The fight against partisan gerrymandering has intensified in both state courts and the drive for ballot initiatives since the Supreme Court ruled in June that federal courts have no place deciding when a party in power has drawn maps that go too far to perpetuate that power. But most of the action so far has been in the majority of states where Republicans were in charge of drawing this decade's districts.

Fourteen states have now assigned the drawing of the next state legislative maps to independent commissions, while just nine will use such panels to set the congressional maps.

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The House on Friday passed legislation to restore a provision of the Voting Rights Act struck down by the Supreme Court in 2013. The bill would require advance approval of voting changes in states with a history of discrimination. Here President Lyndon Johnson shares one of the pens he used to sign the Voting Rights Act of 1965 with civil rights leader the Rev. Martin Luther King, Jr.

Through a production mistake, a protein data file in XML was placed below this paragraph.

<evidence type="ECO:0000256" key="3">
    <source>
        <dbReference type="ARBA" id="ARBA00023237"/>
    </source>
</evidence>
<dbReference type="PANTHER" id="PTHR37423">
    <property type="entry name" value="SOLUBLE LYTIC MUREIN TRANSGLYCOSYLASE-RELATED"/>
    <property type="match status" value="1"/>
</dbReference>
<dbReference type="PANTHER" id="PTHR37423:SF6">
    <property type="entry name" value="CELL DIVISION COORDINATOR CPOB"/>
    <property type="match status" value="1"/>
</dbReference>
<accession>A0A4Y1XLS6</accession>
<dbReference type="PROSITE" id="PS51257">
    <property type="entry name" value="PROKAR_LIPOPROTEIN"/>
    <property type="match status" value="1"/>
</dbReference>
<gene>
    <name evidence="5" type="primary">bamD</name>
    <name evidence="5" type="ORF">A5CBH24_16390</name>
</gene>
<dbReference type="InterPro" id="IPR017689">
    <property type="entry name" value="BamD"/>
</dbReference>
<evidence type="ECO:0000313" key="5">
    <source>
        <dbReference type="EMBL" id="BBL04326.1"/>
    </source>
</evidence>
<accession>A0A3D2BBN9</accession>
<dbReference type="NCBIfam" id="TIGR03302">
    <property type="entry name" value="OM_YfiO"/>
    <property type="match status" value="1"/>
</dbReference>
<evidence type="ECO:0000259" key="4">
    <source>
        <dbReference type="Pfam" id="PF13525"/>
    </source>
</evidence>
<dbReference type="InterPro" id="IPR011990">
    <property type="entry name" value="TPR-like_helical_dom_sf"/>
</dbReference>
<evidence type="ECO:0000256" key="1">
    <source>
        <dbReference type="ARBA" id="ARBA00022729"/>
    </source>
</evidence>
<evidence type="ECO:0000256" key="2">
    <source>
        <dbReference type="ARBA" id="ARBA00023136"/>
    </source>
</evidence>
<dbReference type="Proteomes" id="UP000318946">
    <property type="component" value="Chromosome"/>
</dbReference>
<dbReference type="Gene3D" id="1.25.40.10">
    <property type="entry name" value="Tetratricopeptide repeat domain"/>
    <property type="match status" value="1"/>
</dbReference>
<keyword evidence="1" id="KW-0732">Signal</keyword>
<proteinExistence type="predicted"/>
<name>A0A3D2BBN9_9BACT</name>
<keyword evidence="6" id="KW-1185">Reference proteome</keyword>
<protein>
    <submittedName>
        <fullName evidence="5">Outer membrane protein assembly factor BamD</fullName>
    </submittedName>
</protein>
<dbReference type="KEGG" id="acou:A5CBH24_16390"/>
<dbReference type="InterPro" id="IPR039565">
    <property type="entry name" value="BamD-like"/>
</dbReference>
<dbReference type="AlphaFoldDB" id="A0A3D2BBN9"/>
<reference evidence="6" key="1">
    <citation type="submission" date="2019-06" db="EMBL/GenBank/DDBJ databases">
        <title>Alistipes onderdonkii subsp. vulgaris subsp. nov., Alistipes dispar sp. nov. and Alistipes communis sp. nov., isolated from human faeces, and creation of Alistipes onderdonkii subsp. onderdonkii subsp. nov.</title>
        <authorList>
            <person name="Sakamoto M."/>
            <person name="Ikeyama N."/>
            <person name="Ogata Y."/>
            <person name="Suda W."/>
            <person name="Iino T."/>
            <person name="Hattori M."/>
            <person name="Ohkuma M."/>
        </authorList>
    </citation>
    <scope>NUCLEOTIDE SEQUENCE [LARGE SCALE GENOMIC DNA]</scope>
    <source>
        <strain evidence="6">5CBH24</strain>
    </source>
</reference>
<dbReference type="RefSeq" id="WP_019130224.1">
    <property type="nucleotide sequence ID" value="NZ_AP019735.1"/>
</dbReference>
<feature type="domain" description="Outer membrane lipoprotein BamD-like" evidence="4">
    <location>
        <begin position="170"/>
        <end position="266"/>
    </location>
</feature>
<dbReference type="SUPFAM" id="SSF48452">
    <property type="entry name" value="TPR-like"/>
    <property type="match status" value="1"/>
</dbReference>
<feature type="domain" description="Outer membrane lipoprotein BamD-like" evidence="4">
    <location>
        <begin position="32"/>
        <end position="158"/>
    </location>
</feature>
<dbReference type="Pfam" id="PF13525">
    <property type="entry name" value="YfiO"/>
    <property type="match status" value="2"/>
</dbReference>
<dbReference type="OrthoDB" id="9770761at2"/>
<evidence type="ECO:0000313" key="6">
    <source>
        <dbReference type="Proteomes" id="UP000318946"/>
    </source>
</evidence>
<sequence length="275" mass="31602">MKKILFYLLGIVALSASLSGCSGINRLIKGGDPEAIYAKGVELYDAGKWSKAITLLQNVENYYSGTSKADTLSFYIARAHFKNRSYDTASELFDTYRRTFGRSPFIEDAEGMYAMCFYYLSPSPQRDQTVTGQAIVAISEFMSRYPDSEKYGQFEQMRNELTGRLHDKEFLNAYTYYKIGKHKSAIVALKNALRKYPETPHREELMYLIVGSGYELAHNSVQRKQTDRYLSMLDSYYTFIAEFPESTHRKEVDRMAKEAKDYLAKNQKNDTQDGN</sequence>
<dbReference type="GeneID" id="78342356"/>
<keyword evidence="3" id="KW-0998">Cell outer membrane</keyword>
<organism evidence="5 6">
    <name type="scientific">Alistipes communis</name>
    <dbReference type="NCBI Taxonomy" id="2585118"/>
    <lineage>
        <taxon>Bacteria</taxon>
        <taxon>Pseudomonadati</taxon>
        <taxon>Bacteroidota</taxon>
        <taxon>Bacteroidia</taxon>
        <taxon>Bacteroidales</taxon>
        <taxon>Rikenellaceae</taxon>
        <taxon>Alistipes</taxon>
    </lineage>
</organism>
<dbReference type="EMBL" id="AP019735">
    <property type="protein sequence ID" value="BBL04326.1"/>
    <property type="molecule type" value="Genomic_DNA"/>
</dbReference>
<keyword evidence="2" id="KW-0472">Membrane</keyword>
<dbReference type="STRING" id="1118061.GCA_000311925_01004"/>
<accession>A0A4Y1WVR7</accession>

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In a partisan vote on an issue that once was bipartisan, House Democrats pushed through legislation Friday that would restore a key portion of the 1965 Voting Rights Act.

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TV stations fight FCC over political ad disclosure

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1952 Eisenhower Answers America

On TV, political ads are regulated – but online, anything goes

Lightman is a professor of digital media and marketing at Carnegie Mellon University.

With the 2020 election less than a year away, Facebook is under fire from presidential candidates, lawmakers, civil rights groups and even its own employees to provide more transparency on political ads and potentially stop running them altogether.

Meanwhile, Twitter has announced that it will not allow any political ads on its platform.

Modern-day online ads use sophisticated tools to promote political agendas with a high degree of specificity.

I have closely studied how information propagates through social channels and its impact on political messaging and advertising.

Looking back at the history of mass media and political ads in the national narrative, I think it's important to focus on how TV advertising, which is monitored by the Federal Communications Commission, differs fundamentally with the world of social media.